How To Preserve Your Staff’s Eyesight From Radiation

How are you protecting your medical staff’s eyes from radiation exposure?

Hopefully your answer is lead glasses. Lead eyeglasses (also known as radiation safety glasses) will block harmful radiation from entering the eyes. The eye is a sensitive and complex organ that requires careful attention and protection.

There are many safety precautions one must take in order to stay fully protected when working around radiation. Both direct and scattered radiation can cause harm to an individual’s eyes, so it is crucial that all medical facilities enforce radiation protection regulations among staff.

Radiation exposure can occur in many areas of a medical facility including – diagnostic, cardiac, interventional procedures, x-ray imaging, etc. This means that all physicians, nurses, dentists and radiology technicians must understand the importance of wearing lead glasses throughout procedures that emit radiation. In order to track the amount of radiation exposure your staff endures, radiation badges are to be used at all times when working with radiation. Radiation safety officers (RSO) review information from dosimeters to ensure the individual is under the regulatory dose limits. ALARA (As-Low-As-Reasonably-Achievable) is a radiation measure for minimizing radiation exposure that all medical facilities should follow. Three basic safety measures to follow when working around radiation:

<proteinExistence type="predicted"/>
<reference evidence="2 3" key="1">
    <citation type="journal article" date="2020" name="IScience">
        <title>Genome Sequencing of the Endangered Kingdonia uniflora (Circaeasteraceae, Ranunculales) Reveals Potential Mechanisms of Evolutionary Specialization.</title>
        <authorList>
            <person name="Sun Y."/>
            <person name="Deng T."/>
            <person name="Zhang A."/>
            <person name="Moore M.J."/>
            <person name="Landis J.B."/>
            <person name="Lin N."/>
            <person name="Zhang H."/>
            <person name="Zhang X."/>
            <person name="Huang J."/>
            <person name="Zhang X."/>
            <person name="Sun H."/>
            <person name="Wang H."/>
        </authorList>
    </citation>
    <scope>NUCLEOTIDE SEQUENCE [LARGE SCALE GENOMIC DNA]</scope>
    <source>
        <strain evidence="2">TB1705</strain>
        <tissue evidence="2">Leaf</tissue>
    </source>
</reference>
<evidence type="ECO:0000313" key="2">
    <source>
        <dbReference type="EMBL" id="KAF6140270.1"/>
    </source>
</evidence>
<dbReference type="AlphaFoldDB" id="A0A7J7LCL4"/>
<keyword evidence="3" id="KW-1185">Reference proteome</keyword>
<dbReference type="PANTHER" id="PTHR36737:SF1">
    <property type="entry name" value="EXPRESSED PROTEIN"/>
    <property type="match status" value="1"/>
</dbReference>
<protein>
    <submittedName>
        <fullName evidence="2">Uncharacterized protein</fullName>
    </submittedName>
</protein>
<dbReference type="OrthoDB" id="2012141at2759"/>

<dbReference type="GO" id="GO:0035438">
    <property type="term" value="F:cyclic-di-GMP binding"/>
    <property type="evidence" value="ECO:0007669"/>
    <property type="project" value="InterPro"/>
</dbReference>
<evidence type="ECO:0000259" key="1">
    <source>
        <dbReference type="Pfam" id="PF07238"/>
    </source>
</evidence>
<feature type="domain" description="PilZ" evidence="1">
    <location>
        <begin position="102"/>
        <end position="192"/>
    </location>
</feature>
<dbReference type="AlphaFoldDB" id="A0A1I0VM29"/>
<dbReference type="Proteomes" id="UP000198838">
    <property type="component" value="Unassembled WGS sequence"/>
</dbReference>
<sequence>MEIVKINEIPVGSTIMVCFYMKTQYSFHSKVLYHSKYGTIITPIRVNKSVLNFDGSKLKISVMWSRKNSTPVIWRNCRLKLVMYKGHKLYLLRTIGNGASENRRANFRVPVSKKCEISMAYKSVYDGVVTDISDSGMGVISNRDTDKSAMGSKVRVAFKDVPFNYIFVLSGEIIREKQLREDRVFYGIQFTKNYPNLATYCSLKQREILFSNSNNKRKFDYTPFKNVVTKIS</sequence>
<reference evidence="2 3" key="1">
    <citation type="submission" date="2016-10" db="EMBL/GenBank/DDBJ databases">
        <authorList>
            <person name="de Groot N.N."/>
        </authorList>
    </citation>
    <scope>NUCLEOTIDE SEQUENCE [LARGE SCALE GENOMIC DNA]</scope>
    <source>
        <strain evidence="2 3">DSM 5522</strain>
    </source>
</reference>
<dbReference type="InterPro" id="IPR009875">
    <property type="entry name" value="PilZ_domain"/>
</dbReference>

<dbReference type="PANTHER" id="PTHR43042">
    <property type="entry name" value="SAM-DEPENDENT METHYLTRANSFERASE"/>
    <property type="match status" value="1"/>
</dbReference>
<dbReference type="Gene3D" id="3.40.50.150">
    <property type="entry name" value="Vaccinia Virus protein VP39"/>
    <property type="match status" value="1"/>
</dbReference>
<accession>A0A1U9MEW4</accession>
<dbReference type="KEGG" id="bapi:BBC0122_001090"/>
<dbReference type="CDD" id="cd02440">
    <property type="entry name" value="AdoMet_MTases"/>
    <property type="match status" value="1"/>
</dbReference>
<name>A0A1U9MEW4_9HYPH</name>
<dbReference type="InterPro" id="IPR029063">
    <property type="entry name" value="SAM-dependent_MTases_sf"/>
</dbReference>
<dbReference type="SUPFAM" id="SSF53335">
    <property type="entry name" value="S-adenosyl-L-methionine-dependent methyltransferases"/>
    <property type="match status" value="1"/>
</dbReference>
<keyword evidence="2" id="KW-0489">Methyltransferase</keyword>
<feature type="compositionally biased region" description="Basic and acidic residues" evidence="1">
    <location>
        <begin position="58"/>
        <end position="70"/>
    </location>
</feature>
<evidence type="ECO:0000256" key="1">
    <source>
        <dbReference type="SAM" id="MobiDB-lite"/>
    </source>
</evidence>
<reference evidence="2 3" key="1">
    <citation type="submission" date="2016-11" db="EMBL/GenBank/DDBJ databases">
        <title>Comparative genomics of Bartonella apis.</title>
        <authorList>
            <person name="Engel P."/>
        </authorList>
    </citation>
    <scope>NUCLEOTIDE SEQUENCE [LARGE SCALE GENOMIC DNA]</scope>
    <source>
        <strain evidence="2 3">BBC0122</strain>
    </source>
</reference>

• Time: Minimize the amount of radiation exposure time.
  • Shield: Use protective gear, such as radiation glasses to protect sensitive organs.
  • Distance: Keep as far away as possible from the source of radiation.

Lead glasses are to be worn during all procedures and research that contain radiation. It is important to wear high-quality lead glasses to ensure full eye protection. The medical industry standards for lead equivalency in lead glasses are 0.75 mm. Lead glasses are available in a multitude of frame styles to fit the needs of your entire medical staff. Glass does not normally provide radiation protection. Lead glass is thicker and nearly three times denser than regular glass, giving lead glass the ability to block harmful radiation. We recommend consulting with your radiation safety officer for more local standards and  information for your facility. Remember, whether your staff is working around radiation every day or once a month, it is crucial to keep their eyes protected from harmful radiation exposure! If you have any questions or comments for keeping staff members safe against radiation, please let us know below.

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